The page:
By 'faint' you mean the person lost consciousness or was it just weakness? I was in a similar position but not that severe. I was in the wrong assumption that I was acclimatizing fine because I was the strongest in the group during that time. I felt great, no headache or nausea or anything at all on the acclimatization mountains up to 4500m.

On the summit attempt I started getting weaker and weaker above 5000m. At 5500m I finally had to return because I was extremely weak plus nausea (no vomitting). My team members had no problems btw. For the details of my story please read this topic.

I think one reason in my example was that my body would have been better acclimatized if I hadn't gone so fast while hiking the preparatory mountains. This doesn't mean you are safe but it helps during acclimatization process if you go very slowly without getting anerob regularly. I can't find a medical paper for now, but at least here are two sources saying the same:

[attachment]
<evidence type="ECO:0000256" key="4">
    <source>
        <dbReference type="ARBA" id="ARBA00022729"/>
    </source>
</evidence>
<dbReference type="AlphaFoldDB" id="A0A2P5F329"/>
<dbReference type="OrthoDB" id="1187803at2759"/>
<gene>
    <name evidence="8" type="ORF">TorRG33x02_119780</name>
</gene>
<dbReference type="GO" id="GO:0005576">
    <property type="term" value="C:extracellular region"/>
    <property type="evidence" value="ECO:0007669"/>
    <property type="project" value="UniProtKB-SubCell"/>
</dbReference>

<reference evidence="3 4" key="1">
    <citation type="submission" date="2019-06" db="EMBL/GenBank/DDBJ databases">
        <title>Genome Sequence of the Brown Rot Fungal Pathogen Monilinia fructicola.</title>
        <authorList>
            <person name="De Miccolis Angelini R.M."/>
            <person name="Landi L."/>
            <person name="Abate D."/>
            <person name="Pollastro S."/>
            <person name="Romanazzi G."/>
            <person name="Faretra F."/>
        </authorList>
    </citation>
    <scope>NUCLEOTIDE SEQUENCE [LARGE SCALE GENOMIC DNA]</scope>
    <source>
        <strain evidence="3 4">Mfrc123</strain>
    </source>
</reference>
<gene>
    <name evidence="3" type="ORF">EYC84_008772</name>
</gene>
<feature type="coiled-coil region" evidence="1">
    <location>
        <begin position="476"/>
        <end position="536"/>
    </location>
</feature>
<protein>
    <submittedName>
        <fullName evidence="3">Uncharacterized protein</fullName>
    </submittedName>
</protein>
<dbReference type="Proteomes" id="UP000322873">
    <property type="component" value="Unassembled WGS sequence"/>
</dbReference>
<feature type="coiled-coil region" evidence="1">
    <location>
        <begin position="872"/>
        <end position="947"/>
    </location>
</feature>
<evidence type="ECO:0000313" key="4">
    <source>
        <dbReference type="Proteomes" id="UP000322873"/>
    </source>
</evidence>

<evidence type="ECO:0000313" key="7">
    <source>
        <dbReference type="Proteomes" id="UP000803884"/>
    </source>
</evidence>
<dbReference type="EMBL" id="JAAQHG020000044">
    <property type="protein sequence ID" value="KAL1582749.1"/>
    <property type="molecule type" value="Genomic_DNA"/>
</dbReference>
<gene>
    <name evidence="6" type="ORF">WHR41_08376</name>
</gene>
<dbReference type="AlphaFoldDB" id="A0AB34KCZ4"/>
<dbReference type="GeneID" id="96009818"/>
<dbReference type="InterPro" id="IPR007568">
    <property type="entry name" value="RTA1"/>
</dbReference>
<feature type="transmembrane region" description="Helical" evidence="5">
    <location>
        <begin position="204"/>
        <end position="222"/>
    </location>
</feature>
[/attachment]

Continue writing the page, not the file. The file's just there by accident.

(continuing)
Once on the mountain, a slow walking pace is an essential rule. Keep your heart rate low, reduce your daily rhythm, and let go of your stress. Don’t agitate to go faster as it will only hurt your chances higher up the mountain.


When you first arrive to the high altitude environment, you should only exercise at a level of about half as much as you did in an oxygen-rich environment, and do so at a slower pace. Try not to push yourself to the point of breathlessness for long periods at altitude is the wrong way to go. A slow and steady pace will aid the acclimatization process. It’s better for conditioning, to slow down and continue moving than it is to stop and take breaks. Gradually increase your distances and this is built into our treks and acclimatization program.